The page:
A union is a work group working together for purpose of collective bargaining. The managers of an employer also work together on their side of the bargaining table.

      All of the steel companies in the country are not allowed to collude against the Steelworkers union. But the steelworkers can coordinate their bargaining efforts against all steel companies because labor is viewed as one entity that is seeking separate agreements.

      The NFL is a league of separate employers so it is illegal for them to collude with each other against the union.

      If the league colluded they could set a pay ceiling as mentioned above. That’s illegal. The union set a pay floor through collective bargaining agreed to by both sides. That’s legal.

      There are many restrictions on what unions can do. For instance if the union strikes one steel company they cannot use it as grounds to strike another steel company.

      Keep in mind that unlike the rest of the labor movement, sports bargaining also includes agents bargaining the individual players deals that must comply with the actual collective bargaining agreement between the NFL and the NFLPA.

      Obviously a lot of labor case law to flesh out all the facts but this may provide a little clarity.

      • Black Ace57

        I think there is a difference between the average steel worker wanting workplace safety and a decent wage vs Dak Prescott demanding $40 million so Josh Allen can get that too. I have no sympathy for the owners either don’t get the wrong. Both sides are people basically arguing over how many expensive lobster dinners they can afford a year or how big of a mansion they can buy.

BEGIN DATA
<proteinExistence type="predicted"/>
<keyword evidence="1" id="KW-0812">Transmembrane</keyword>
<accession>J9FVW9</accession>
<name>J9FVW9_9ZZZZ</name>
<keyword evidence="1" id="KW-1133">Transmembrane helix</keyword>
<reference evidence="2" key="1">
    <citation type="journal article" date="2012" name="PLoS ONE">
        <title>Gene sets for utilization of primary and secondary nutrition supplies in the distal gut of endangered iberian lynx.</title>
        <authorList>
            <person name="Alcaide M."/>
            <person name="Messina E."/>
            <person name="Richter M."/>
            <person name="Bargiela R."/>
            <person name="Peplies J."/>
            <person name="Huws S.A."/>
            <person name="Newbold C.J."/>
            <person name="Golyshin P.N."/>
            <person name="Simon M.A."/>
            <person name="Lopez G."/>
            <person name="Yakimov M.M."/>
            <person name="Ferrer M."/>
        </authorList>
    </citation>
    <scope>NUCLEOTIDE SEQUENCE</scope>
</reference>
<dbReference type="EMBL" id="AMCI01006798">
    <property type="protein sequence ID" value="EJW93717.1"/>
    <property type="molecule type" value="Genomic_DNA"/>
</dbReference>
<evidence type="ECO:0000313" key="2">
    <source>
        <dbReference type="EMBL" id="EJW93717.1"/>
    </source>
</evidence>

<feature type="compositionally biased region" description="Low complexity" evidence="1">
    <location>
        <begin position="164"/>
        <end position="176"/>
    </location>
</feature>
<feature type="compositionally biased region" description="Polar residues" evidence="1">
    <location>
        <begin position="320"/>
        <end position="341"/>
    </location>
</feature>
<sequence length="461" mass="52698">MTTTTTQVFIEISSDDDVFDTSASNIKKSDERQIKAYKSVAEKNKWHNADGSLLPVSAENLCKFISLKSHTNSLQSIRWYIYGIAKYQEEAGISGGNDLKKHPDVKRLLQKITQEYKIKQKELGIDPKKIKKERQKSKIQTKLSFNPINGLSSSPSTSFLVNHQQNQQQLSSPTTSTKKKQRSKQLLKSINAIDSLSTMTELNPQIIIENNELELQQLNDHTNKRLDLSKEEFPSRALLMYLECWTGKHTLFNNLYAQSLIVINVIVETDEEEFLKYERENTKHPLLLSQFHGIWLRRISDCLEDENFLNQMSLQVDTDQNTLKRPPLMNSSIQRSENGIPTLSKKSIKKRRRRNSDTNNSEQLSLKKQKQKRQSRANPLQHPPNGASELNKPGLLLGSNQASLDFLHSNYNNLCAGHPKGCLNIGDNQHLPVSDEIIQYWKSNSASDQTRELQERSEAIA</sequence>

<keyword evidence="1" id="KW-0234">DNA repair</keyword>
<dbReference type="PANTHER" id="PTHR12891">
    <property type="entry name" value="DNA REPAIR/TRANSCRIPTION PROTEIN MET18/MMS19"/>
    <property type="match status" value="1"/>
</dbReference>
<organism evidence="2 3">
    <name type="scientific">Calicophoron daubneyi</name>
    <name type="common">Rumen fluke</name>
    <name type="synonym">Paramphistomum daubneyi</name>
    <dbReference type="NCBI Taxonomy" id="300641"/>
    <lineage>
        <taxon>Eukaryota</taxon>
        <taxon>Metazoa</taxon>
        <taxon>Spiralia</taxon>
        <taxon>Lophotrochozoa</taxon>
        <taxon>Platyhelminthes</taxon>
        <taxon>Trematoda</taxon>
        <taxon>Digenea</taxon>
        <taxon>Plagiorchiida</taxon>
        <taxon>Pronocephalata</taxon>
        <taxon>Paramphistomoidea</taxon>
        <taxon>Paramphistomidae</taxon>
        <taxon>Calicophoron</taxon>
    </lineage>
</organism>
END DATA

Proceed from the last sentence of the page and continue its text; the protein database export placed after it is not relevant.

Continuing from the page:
• Appalachian_Outlaw

          I’d say yes and no, as to differences. Obviously there is quite a bit of difference in salary. Players also aren’t exactly scraping by to feed their families.

          The principal isn’t all that different, however. Everyone wants to be paid for what they offer. They could teach many more people to be steel workers, whereas only so many people are gifted enough to play professional football.

          I always have felt it’s hard to compare professional athletics to other professions.

          • Black Ace57

            But your previous comment was a comparison of the steel workers union to the NFLPA… you made the comparison between them yourself

            • Appalachian_Outlaw

              It’s hard, but not impossible. I say it’s hard because I think there is a segment of fans that see all those zeroes on a player’s check, and they don’t see them as labor anymore.

              • bencole

                What we have is a bunch of people who are jealous of people who make more money than them because they provide more value then them to their employers. People are mad at how they get treated and think that people who are rich shouldn’t have it better than them. Which is stupid, because that’s what being rich is.